9. King, Robert G. & Rebelo, Sergio T., 1999. "Resuscitating real business cycles," Handbook of Macroeconomics, in: J. B. Taylor & M. Woodford (ed.), Handbook of Macroeconomics, edition 1, volume 1, chapter 14, pages 927-1007 Elsevier.
  10. Canova, Fabio, 1998. "Detrending and business cycle facts: A user's guide," Journal of Monetary Economics, Elsevier, vol. 41(3), pages 533-540, May.
  11. Luis Alberiko Gil-Alana & Antonio Moreno, 2006. "Technology Shocks and Hours Worked: A Fractional Integration Perspective," Faculty Working Papers 03/06, School of Economics and Business Administration, University of Navarra.
  12. Chung, Ching-Fan, 1996. "Estimating a generalized long memory process," Journal of Econometrics, Elsevier, vol. 73(1), pages 237-259, July.
  13. Francis, Neville & Ramey, Valerie A., 2005. "Is the technology-driven real business cycle hypothesis dead? Shocks and aggregate fluctuations revisited," Journal of Monetary Economics, Elsevier, vol. 52(8), pages 1379-1399, November.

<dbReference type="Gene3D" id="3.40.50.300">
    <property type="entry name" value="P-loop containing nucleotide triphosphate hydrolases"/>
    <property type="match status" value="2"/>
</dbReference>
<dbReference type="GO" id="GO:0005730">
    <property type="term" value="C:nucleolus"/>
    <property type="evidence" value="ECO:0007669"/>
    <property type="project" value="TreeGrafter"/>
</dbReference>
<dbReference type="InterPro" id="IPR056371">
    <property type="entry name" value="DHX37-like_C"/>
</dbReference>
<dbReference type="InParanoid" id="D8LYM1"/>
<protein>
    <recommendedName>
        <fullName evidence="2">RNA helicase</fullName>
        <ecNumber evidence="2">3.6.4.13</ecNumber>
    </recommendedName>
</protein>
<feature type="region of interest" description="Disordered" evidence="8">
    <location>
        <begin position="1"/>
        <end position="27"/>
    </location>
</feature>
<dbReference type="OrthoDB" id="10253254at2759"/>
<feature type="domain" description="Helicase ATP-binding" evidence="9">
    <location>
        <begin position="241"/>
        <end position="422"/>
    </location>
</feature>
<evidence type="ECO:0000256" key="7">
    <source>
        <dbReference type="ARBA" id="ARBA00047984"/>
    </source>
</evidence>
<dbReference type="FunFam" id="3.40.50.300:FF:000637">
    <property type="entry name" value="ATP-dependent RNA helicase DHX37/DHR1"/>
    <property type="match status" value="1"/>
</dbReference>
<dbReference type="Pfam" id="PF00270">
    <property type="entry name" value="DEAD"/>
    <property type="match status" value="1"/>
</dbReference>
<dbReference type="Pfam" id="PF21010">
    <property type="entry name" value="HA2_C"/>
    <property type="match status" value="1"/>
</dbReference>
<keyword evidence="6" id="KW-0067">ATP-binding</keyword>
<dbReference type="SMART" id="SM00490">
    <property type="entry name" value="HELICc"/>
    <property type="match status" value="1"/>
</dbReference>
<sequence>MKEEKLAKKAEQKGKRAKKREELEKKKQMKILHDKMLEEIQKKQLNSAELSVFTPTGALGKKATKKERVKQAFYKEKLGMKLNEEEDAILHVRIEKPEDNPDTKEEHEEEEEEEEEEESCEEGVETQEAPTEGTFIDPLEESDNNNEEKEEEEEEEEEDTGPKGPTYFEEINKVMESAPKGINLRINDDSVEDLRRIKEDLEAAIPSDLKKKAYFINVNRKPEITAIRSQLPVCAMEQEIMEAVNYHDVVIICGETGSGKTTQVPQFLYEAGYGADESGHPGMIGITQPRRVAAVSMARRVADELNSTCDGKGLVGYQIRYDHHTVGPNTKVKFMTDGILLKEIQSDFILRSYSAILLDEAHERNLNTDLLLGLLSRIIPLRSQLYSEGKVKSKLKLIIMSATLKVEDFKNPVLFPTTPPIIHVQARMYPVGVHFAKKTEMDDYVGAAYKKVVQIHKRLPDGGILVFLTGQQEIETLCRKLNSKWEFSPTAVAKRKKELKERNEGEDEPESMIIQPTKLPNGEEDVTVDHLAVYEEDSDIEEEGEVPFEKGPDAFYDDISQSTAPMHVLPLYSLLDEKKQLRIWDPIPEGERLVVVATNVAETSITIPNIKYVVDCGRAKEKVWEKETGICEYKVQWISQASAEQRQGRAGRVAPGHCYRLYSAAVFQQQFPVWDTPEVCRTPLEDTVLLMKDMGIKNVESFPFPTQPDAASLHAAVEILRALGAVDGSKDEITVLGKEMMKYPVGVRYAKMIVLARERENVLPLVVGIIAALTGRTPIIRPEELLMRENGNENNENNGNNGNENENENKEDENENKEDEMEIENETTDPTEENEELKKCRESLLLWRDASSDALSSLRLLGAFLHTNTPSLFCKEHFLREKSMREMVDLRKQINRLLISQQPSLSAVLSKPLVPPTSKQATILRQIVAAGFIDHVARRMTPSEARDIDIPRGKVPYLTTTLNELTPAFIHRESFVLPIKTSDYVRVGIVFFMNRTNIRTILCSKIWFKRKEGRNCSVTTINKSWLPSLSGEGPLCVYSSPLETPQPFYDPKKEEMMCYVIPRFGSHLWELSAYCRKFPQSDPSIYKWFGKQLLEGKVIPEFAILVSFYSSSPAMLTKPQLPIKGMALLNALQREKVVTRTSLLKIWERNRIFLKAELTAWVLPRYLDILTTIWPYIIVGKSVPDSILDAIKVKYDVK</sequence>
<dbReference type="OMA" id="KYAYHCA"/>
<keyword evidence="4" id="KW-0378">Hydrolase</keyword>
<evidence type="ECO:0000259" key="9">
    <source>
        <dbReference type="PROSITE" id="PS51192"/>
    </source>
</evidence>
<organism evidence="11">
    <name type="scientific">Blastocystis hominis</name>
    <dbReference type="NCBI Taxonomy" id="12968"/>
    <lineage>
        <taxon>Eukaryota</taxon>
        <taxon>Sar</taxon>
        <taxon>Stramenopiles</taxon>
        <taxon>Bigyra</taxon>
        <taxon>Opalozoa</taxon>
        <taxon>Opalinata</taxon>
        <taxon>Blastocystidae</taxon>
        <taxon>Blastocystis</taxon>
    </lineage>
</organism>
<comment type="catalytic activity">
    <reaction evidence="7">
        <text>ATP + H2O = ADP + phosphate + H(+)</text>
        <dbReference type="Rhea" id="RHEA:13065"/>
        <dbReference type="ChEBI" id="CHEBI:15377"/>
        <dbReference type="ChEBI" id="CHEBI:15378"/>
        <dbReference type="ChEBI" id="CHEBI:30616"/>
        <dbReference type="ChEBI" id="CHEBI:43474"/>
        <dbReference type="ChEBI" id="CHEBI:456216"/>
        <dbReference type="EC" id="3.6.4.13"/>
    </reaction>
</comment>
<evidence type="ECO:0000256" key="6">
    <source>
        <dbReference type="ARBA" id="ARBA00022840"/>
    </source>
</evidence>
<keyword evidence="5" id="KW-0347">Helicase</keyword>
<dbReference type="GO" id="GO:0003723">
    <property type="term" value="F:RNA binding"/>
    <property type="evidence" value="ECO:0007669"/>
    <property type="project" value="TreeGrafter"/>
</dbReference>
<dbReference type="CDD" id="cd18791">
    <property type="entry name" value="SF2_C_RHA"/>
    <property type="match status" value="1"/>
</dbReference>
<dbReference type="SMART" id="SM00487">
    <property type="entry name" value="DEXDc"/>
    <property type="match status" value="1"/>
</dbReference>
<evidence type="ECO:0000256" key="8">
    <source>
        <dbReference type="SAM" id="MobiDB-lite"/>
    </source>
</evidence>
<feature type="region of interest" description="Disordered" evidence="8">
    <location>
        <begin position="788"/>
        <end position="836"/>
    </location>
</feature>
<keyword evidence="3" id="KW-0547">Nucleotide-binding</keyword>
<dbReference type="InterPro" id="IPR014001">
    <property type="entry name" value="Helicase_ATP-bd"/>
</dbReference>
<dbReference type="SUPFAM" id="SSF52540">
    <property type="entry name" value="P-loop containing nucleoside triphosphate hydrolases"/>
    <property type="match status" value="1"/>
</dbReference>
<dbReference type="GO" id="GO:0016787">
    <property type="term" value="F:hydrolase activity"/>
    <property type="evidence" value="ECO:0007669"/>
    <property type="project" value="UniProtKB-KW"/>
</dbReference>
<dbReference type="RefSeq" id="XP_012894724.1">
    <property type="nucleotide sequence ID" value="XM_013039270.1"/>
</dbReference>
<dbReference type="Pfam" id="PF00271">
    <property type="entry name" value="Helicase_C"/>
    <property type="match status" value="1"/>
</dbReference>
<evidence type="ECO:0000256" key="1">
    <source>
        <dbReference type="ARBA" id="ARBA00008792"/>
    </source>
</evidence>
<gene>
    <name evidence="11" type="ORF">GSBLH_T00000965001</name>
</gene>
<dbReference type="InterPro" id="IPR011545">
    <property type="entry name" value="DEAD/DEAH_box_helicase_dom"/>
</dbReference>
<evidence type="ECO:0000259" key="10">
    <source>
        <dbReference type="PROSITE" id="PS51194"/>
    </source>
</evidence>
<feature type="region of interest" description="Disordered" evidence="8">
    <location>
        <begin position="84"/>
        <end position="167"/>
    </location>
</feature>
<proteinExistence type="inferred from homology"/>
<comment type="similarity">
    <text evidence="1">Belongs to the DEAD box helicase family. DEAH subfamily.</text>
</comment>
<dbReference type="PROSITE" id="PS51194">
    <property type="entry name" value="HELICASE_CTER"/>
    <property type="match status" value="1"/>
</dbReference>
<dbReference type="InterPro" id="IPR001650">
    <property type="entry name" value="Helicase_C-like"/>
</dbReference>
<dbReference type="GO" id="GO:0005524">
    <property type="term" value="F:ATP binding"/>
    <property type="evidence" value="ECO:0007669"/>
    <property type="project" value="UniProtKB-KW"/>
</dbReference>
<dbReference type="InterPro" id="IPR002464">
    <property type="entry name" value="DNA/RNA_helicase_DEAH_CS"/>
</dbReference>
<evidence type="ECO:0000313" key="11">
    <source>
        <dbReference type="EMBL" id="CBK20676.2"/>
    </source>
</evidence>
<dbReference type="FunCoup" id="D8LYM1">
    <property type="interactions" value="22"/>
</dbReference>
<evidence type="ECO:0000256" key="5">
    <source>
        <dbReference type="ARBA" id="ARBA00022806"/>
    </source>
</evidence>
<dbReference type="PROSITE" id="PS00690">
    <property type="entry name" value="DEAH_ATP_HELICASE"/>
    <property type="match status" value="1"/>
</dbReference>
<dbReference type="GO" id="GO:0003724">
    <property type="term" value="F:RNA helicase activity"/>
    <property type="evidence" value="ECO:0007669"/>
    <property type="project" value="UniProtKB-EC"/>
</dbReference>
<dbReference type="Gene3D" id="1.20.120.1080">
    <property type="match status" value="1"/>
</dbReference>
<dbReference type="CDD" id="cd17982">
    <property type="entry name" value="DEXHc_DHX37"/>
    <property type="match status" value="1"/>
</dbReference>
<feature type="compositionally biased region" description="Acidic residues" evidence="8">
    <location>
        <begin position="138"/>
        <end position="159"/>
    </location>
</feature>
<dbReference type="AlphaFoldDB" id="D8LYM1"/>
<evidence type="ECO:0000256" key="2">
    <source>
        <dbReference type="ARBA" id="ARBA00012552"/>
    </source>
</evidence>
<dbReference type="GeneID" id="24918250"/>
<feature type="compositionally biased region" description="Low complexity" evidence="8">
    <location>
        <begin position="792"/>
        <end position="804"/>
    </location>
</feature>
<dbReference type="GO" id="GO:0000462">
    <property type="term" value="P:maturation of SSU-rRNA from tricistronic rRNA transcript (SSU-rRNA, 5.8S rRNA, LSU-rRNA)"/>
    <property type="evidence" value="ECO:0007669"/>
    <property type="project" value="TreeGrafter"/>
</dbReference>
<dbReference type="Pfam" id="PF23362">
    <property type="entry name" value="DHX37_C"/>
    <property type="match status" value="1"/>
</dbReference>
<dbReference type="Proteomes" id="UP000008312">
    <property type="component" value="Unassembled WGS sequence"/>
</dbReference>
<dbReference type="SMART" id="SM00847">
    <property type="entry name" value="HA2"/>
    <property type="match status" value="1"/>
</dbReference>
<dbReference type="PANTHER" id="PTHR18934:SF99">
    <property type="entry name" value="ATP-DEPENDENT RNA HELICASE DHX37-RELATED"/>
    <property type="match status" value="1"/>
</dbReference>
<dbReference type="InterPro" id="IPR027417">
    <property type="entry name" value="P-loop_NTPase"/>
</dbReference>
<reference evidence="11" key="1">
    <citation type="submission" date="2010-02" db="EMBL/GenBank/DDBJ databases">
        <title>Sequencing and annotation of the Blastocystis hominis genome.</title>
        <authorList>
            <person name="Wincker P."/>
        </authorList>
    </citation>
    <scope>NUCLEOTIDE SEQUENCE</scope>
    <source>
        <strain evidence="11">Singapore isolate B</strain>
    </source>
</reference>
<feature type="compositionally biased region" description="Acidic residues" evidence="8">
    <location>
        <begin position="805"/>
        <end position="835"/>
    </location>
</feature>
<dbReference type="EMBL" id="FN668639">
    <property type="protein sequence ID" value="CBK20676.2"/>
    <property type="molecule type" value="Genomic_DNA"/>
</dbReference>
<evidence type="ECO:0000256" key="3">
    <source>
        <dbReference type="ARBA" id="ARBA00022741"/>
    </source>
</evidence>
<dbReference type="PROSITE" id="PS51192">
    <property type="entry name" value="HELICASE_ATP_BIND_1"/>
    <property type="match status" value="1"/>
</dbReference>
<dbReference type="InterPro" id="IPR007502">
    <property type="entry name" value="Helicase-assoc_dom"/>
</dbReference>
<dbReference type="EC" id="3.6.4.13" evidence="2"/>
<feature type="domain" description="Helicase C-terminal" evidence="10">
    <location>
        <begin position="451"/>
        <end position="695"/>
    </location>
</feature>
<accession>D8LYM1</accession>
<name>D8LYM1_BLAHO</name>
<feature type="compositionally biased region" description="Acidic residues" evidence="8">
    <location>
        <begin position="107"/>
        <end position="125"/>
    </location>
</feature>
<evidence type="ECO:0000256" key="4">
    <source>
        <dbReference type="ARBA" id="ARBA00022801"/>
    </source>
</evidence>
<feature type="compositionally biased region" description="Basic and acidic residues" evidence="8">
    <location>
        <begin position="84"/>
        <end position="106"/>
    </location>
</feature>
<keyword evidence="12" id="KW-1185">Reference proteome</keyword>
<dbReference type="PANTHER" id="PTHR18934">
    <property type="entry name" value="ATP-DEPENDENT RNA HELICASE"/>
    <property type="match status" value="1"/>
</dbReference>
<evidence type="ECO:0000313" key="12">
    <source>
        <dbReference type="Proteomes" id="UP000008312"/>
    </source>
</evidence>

14. repec:cep:stiecm:/2005/486 is not listed on IDEAS
  15. Galí, Jordi & Rabanal, Pau, 2004. "Technology Shocks and Aggregate Fluctuations: How Well Does the RBC Model Fit Post-War US Data?," CEPR Discussion Papers 4522, C.E.P.R. Discussion Papers.
  16. Ignacio N. Lobato & Carlos Velasco, 2005. "Efficient Wald Tests For Fractional Unit Roots," Economics Working Papers we056935, Universidad Carlos III, Departamento de Economía.
  17. Marianne Baxter & Robert G. King, 1995. "Measuring Business Cycles Approximate Band-Pass Filters for Economic Time Series," NBER Working Papers 5022, National Bureau of Economic Research, Inc.
  18. Glosser, Stuart M. & Golden, Lonnie, 1997. "Average work hours as a leading economic variable in US manufacturing industries," International Journal of Forecasting, Elsevier, vol. 13(2), pages 175-195, June.